Behind the black door

Daisy BlacklockYouGovLabs writer
January 16, 2012, 2:39 PM GMT+0

What would you do if you were the UK’s Chancellor of the Exchequer? We ask panellists what they think

Those of us who are interested in politics will have something to say on how the country is being run at some stage or another. Inevitably, as the saying goes, 'you cannot please all of the people all of the time'. Yet politics thrives on the question: what can we do differently, and better – and this is just the question we asked you in our latest PoliticsLab poll.

If you were free to take on just one role in the UK cabinet, which one would it be? What idea, policy or initiative would you introduce, to really put a stamp on your time in government?

Hundreds of you took part in our challenge to outline your own policy idea. In the first of our policy-pitching series, we look at what participants wanting to take over the Chancellor’s job would do if they had the chance.


Which of these policy ideas do you think you could get behind, and which are pie in the sky?

What would you do with your time at The Treasury? Let us know in the comments below

Why would you want to be Chancellor of the Exchequer?

There was a unanimous answer: the Chancellor’s role is diverse, highly demanding, but most of all, central to UK politics, said participants. In fact “the economy is politics”, explained one PoliticsLab participant. “Any budget is a statement of political intent and priorities,” expanded another.

“In that respect, the Chancellor has more power than any other member of the Cabinet, and potentially more power than the Prime Minister, to set the political agenda.”

So what did our would-be Chancellors propose?

What would be your ‘big’ policy as Chancellor?

A few thought about how they would shake things up at a global level. Others put boosting business, targeting bankers, and tackling behaviour at the heart of their policy initiatives. Most participants, however, wanted to address the tax system.

Let’s talk about tax

Tax is a contentious issue – any government will tell you. Here, we look at the range of ideas PoliticsLabs’ participants put forward in this area.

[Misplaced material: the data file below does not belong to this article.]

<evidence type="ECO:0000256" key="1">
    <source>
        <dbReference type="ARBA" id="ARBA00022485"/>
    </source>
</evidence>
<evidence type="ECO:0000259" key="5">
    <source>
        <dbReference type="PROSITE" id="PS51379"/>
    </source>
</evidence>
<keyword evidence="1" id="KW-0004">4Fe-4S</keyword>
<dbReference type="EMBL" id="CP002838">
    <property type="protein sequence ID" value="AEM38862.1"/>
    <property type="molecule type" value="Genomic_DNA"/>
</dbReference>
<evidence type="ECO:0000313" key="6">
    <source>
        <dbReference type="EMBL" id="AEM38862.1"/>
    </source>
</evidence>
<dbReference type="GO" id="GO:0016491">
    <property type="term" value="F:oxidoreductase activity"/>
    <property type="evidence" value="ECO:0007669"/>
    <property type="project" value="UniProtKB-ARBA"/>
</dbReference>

Helping those on low incomes…

In the run up to the general election in 2010, Liberal Democrat leader, Nick Clegg, made a popular pledge to raise the amount of income that could be earned before tax from £7,475 a year up to £10,000.

Several participants followed suit with their own policy proposals.

Some said they would increase the personal allowance to Clegg’s £10,000 level, to take the lowest paid people out of the tax system altogether. Those on the lowest rungs of the income ladder would then have “a liveable personal income”, made possible it was said, by putting higher taxes on wealthier people (see below).

In April 2012 the Coalition is set to raise the minimum threshold from £7,475 to £8,105, at the turn of the financial year.

…But targeting those on high incomes

Other would-be Chancellors said the answer was to target the highly paid.

Several suggested to ‘up’ the level of tax for ‘the rich’ (although just what level of income constituted ‘rich’ wasn’t broadly defined). In ‘office’, one participant would increase the amount of tax paid by all those earning £80,000 and above, and increase the top rate of tax to 65% (65p/£1), up from the current 50%.

In the UK the 50p tax rate was brought in under the last (Labour) government as a ‘temporary’ measure. But more than a year later, the 50p tax remains. A report by HMRC, commissioned by George Osborne into just how much in revenue the top rate of tax generates, has shown that the 50p tax raises “hundreds of millions of pounds” . Despite being a source of tension within the Coalition, it is thought the 50p tax and its benefits to the economy are here to stay – at least until 2015.

Creating tax benefits for everybody

Taking a counter approach, our research found that other Chancellors would cut taxes across the income spectrum.